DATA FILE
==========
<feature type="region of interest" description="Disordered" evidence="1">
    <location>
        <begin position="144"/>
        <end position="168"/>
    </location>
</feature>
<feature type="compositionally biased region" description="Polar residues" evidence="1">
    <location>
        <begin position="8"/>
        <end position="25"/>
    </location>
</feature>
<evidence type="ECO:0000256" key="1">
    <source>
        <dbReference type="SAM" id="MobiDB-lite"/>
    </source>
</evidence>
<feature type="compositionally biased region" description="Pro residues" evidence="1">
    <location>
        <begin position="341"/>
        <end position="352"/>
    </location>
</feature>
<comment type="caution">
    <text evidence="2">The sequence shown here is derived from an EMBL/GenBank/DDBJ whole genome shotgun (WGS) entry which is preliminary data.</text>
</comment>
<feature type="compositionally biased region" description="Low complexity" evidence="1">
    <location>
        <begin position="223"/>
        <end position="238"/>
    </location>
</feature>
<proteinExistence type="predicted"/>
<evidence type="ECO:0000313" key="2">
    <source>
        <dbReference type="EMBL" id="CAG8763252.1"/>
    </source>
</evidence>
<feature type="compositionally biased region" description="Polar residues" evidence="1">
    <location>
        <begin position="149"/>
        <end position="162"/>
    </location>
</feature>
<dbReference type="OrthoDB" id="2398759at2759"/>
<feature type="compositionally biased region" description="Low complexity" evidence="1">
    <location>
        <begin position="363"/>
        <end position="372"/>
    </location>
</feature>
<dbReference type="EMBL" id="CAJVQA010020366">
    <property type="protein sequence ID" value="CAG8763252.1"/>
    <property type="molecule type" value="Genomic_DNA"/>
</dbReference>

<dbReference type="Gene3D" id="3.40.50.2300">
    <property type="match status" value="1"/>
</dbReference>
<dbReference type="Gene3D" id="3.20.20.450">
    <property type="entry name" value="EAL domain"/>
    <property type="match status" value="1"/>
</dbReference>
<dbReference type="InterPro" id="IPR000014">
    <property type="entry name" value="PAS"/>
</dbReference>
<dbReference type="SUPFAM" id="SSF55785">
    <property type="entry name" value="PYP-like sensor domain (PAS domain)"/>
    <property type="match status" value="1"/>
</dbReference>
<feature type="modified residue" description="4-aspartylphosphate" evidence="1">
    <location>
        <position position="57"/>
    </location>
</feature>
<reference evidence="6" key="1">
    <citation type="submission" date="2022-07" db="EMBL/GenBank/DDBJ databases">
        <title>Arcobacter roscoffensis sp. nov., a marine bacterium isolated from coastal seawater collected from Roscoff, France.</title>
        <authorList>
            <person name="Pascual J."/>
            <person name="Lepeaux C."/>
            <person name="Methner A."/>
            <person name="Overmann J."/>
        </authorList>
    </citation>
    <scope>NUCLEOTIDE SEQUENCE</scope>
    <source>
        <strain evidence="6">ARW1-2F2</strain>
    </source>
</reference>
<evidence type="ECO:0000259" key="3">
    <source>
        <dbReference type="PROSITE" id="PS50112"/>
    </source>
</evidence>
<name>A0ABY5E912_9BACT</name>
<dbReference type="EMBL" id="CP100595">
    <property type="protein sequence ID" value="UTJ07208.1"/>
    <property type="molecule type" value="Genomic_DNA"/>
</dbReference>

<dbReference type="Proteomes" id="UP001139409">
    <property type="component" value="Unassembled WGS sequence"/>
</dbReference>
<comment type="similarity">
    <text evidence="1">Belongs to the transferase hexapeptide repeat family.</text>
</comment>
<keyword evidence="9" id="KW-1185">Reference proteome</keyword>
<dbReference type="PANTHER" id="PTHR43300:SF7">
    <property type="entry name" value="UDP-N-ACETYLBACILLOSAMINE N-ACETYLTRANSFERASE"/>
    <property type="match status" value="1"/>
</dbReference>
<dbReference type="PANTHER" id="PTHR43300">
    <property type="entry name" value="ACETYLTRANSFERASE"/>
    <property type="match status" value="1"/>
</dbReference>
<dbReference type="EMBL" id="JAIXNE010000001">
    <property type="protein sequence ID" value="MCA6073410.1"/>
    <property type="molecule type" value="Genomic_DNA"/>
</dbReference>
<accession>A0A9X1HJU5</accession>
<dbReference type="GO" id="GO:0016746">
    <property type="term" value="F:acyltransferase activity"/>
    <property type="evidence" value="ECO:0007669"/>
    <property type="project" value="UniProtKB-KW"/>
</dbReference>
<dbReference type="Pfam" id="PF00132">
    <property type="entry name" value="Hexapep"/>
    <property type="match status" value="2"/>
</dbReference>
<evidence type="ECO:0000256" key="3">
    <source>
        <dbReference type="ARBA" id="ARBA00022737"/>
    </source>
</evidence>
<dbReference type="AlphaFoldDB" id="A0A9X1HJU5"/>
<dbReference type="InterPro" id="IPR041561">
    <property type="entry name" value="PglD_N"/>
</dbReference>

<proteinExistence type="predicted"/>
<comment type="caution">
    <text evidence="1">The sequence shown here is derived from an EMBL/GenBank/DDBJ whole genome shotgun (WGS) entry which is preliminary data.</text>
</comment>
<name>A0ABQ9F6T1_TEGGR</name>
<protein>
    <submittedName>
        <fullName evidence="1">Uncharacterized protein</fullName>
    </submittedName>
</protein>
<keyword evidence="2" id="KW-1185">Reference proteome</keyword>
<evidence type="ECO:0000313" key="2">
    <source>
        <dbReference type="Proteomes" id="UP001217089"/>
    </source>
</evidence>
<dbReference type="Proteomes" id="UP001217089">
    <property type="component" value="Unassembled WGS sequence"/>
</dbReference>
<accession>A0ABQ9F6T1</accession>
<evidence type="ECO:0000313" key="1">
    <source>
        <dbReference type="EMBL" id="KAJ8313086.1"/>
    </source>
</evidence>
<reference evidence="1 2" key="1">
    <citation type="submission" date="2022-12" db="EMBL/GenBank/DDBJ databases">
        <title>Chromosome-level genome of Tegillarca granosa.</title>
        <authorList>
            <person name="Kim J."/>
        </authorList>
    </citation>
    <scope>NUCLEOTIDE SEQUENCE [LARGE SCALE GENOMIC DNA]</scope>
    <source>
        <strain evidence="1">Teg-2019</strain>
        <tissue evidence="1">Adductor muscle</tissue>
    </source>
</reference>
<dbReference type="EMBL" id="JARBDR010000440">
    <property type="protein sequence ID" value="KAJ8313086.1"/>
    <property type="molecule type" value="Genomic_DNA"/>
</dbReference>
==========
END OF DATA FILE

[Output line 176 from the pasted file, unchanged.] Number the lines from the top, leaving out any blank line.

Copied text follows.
<dbReference type="EMBL" id="JARBDR010000440">